We were directed into a large hall. The first platoon of 24 men was spaced out on the far side. My platoon was given the side where we had entered. A third platoon filed down the centre and the fourth one was positioned at the far end. There were no seats, so we were told to put our cases down and squat. Each platoon was commanded by a sergeant assisted by a corporal.

The platoon sergeant introduced himself. ‘My name is Wigger and these stripes indicate that I am a sergeant. If I speak to you, you will stand to attention and say, ‘Yes, Sergeant.’ I am in charge of you and you are in my squad – Ypres squad. Do you understand?’

He gave the impression that we had been accorded a singular honour to be serving in his London Irish Rifles. He told us that Ypres was the name of a famous 1st World War battle. It was to be pronounced Eaper not Wypers. The other squads were Loos, Somme and Festubert, names of the regiment’s Great War battle honours.

A squad at a time, we were marched to a store where we were issued two blankets and a paliasse (a mattress bag that was to be filled with straw), a D-shaped mess tin, a metal bowl, two metal plates, a knife, fork and spoon, a holdall, a small bag called a housewife containing needles and cotton and a shaving brush and razor. We were shown how to pile them neatly in our three feet of space and told that we would sleep there. I looked around at my comrades. They were of all sizes and dressed in a variety of clothing, some wearing overcoats, some suits, others working-type clothes. They certainly did not look like soldiers.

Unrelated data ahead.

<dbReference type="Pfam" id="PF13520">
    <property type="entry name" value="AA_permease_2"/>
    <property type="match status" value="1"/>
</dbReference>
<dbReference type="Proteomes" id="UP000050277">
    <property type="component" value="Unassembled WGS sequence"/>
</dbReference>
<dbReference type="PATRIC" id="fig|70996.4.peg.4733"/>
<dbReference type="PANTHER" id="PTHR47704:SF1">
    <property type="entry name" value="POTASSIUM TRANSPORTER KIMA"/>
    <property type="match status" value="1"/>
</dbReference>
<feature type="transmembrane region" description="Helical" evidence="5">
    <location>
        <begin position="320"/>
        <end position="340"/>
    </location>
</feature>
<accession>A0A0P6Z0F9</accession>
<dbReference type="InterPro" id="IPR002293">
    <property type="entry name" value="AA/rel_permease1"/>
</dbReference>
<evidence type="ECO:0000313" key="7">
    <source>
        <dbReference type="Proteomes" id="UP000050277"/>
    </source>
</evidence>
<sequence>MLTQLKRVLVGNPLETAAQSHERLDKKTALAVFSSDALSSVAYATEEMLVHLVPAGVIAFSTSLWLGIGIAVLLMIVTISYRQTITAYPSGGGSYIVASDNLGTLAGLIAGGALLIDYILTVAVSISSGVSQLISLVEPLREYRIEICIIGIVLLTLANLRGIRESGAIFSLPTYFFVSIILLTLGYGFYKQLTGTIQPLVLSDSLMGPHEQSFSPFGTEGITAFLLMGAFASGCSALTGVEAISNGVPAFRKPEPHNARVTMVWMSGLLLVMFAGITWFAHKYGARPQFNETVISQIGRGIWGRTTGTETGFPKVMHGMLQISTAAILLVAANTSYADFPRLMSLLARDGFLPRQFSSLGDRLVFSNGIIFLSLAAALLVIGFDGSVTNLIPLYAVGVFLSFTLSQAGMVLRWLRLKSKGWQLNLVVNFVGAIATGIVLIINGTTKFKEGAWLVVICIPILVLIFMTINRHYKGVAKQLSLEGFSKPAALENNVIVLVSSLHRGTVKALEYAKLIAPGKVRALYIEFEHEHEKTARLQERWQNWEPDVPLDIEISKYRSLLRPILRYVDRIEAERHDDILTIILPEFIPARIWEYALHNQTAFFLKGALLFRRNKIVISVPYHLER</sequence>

We were very hungry and were pleased to be called, again a squad at a time, for our first army meal which was not memorable except for its poor quality. Hot tea was poured into the metal bowl. By the time it was cool enough to touch with our lips, the tea it contained was too cold to drink and it was not very sweet. We were then called to carry our paliasses to a stack of bales of straw where we were to pack sufficient into the linen sack to make a comfortable bed. ‘Pack plenty in,’ said Wigger. ‘There’s no second helping.’ Those who did not suffered for the next two months. A sort of canteen was open where soap, toothpaste and confectionery could be bought.